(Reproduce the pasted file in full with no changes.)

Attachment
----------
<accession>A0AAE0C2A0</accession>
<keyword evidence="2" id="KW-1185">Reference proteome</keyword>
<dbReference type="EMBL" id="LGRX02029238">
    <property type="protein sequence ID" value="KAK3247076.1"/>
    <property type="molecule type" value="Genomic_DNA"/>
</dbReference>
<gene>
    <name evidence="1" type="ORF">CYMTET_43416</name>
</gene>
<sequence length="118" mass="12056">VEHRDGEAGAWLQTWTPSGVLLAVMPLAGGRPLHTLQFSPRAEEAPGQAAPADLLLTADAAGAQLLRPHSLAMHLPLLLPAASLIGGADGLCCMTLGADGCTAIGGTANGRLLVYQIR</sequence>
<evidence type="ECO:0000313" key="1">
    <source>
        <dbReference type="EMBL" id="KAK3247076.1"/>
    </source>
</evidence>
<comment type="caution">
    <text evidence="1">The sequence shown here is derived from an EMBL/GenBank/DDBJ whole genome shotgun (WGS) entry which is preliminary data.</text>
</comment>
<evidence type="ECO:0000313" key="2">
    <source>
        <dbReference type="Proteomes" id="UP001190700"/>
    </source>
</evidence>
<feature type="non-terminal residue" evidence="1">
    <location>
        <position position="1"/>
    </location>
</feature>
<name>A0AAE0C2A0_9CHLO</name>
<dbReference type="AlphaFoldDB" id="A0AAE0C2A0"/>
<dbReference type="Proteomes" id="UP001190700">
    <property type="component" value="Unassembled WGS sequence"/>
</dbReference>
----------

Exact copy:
<accession>A0AAE0C2A0</accession>
<keyword evidence="2" id="KW-1185">Reference proteome</keyword>
<dbReference type="EMBL" id="LGRX02029238">
    <property type="protein sequence ID" value="KAK3247076.1"/>
    <property type="molecule type" value="Genomic_DNA"/>
</dbReference>
<gene>
    <name evidence="1" type="ORF">CYMTET_43416</name>
</gene>
<sequence length="118" mass="12056">VEHRDGEAGAWLQTWTPSGVLLAVMPLAGGRPLHTLQFSPRAEEAPGQAAPADLLLTADAAGAQLLRPHSLAMHLPLLLPAASLIGGADGLCCMTLGADGCTAIGGTANGRLLVYQIR</sequence>
<evidence type="ECO:0000313" key="1">
    <source>
        <dbReference type="EMBL" id="KAK3247076.1"/>
    </source>
</evidence>
<comment type="caution">
    <text evidence="1">The sequence shown here is derived from an EMBL/GenBank/DDBJ whole genome shotgun (WGS) entry which is preliminary data.</text>
</comment>
<evidence type="ECO:0000313" key="2">
    <source>
        <dbReference type="Proteomes" id="UP001190700"/>
    </source>
</evidence>
<feature type="non-terminal residue" evidence="1">
    <location>
        <position position="1"/>
    </location>
</feature>
<name>A0AAE0C2A0_9CHLO</name>
<dbReference type="AlphaFoldDB" id="A0AAE0C2A0"/>
<dbReference type="Proteomes" id="UP001190700">
    <property type="component" value="Unassembled WGS sequence"/>
</dbReference>